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The initials IT have gradually morphed into ICT - with the 'C' standing for communications - and it was the range of applications that made use of communications via the web and wireless that caught the eye at the recent Construction Computing exhibition.

3D MODEL MOVIES OVER THE WEB Communicating via exploring 3D computer models can be particularly useful for keeping clients in the loop and working with groups that find conventional drawings a bit of a mystery. Doing this via the web is potentially very flexible, but in practice the internet's limited communications capacity can turn what should be a movie-like virtual building tour into a stop-frame experience.

One difference today is the increasing pervasiveness of broadband, improving communication speeds and reliability.

Making use of this is a smart piece of programming from 3DToGo which allows for the streaming of reasonably complex 3D model data over the web in 'real time', which means that you do get the movie experience. Users to whom you send the model can access it with a free viewer and use a conventional computer mouse to steer around the model - no special joystick needed.

In outline, this is done by first downloading just the geometry of the model - which would be a few MB for say a 100MB model. After that, the (compressed) data needed for the selected viewing path is streamed to the user in real time. It is not foolproof, of course. Web communication speeds are not totally dependable, and if too much data is needed for a view, the movie will become jerky anyway. The demonstration at the exhibition was, unsurprisingly, impressively smooth.

Currently, the system works with Autodesk's 3D Studio models. If you don't have 3D Studio, you can send a standard AutoCAD format model to 3DToGo, which will render it for a fee in 3D Studio, and charge again for streaming it to your users.

Contact: Andrew Milton at 3DToGo, tel 01344 742839, email andy. milton@3dtogo. com

DIY PROJECT INFORMATION MANAGEMENT Project information-management systems can be overly complex and expensive for smaller jobs. For these, a more simple, DIY approach can be appropriate.

This means that someone needs to project-manage communication, to log documentation and communications, say in a spreadsheet or database. Another main element of the process is implementing the sharing of and commenting on drawings, models, specifications and other project information. Email is often the first resort, but may fail because email attachments become too large or those on the receiving end don't have the software to read the attachments, especially clients and some subcontractors. Which is where Adobe's latest incarnation of Acrobat ?7.0 Professional - may come in, and especially the new capabilities offered by the accompanying new Acrobat 7.0 Reader.

Those managing the project need the Acrobat 7.0 Professional software in order to put together, in one PDF document, anything that can be sent to a printer, namely CAD drawings, emails (read-only), text documents, images, PowerPoint slides, and so on. This combined document can then be circulated for comment.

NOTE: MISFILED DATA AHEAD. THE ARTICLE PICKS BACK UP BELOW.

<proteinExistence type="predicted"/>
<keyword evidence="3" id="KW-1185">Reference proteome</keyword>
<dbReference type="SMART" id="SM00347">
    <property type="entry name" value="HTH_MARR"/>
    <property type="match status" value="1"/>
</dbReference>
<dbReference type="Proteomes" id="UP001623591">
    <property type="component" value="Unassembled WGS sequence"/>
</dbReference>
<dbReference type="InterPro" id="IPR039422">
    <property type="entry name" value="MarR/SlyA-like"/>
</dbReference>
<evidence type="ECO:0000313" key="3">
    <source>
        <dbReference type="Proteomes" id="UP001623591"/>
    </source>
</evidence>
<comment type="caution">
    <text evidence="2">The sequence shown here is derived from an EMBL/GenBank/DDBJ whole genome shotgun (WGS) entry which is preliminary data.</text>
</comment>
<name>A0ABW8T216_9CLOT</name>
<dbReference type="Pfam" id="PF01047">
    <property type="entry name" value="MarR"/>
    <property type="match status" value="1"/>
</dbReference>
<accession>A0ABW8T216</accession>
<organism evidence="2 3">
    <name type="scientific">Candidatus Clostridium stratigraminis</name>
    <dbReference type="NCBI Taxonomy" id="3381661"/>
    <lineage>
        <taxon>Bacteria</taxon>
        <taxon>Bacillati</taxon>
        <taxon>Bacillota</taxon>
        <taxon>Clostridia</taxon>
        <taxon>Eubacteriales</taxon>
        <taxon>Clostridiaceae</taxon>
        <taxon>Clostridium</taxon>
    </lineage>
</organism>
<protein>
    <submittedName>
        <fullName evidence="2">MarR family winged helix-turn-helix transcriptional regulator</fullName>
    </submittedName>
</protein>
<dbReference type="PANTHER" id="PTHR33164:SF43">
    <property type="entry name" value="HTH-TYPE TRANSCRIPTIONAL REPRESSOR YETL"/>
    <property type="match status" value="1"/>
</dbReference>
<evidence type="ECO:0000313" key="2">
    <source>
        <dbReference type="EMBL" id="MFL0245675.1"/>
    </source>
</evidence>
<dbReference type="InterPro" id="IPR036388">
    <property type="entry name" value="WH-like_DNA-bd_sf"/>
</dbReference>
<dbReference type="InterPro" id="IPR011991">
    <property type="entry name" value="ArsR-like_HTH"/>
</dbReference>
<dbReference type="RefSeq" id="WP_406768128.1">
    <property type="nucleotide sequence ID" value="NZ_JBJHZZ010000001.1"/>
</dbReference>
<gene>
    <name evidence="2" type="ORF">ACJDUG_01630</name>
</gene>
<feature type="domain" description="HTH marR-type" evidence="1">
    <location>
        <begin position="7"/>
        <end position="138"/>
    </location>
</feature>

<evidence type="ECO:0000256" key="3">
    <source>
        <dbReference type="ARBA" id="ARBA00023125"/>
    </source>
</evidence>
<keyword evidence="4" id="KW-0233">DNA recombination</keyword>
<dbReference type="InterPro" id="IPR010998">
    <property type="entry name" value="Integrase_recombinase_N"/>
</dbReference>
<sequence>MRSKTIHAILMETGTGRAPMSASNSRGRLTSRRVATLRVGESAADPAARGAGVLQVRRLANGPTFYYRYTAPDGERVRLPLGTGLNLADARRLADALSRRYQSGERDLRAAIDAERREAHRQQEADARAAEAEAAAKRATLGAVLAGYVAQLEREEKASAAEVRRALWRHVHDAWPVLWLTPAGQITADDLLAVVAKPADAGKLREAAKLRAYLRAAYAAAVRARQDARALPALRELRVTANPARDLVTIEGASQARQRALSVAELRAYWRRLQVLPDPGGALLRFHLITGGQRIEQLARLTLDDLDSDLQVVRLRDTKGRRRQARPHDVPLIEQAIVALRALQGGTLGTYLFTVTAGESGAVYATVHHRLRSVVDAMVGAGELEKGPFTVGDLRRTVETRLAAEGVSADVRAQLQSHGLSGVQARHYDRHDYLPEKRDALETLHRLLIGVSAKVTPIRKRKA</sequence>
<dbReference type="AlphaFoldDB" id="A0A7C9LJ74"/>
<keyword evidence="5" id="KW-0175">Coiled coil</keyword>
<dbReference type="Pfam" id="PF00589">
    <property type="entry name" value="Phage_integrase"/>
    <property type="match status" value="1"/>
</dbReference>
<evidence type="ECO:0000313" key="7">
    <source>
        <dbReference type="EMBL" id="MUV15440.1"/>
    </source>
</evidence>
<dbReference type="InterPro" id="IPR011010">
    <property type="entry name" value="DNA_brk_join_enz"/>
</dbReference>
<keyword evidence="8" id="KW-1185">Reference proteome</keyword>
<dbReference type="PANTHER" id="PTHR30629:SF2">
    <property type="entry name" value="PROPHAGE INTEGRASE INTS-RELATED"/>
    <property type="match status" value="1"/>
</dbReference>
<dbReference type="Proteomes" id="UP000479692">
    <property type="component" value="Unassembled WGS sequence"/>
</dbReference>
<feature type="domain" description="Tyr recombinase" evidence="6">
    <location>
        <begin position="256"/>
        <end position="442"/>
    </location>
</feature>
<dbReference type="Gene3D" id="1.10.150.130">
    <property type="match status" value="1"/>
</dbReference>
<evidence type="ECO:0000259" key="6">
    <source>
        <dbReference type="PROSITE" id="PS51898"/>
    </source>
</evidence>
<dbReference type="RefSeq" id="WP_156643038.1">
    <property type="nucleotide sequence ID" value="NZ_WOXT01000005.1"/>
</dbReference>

Those in the project team receiving the PDF document can use the latest free reader, Adobe Reader 7.0. And what's new about this is that the 'reader' includes the functionality for writing too - you can red-line areas and attach notes (that you key in), then email the annotated documents back or on to others.

Security is implemented through passwords and digital signatures. Users can be given the options simply to view the document, copy it, or mark it up or comment on it.

There are also archiving capabilities, either for a particular project or general archiving for the long term.

The archive can be held simply as PDF documents or with the original source files (eg CAD) attached.

Contact: www. adobe. com, 020 8606 1100 OUT ON SITE The increasing pervasiveness of mobile technologies like camera phones and PDAs (personal digital assistants, such as Palm or Blackberry) is prompting vendors to offer new packages. At the exhibition we picked out one package for site surveys and one for snagging.

The background of PowerCAD is in desktop CAD (in Germany), but latterly it has implemented this on laptops and PDAs too. And that move to mobility is now complemented by its PowerCAD SiteMaster 3, a site-survey package that can feed site data to PowerCAD or indeed to your existing CAD system.

The package involves a small laptop (the Flybook) running the SiteMaster software, and a hand-held laser distance meter (which can be wireless, using Bluetooth protocol), which together allow measurement and drawing on site.

A camera function also allows you to import images and reference them by adding icons to the drawings. The most sophisticated version of SiteMaster includes an image function - for direct insertion and scaling of photographs and creating image underlays within a drawing.

Contact: Michael Axon at PowerCAD UK, tel 07831 271873, email mail@maxon. me. uk At the other end of the project process comes a site-based package for data capture and management during snagging, called Priority 1 Defect Management. Currently implemented on Palm PDAs, it allows input of defect descriptions using a range of keywords that cover remedial actions - make good, add, paint, etc - and locations - corner post, plinth, etc. The aim is to increase consistency of defect descriptions and remedial-action instructions.

The software includes some data management tools for defect scheduling, action lists and their distribution, say via the web or a project intranet.

Contact: Mobile Computing Systems, tel 01792 485750, email enquiries@mobilecomputing. uk. net

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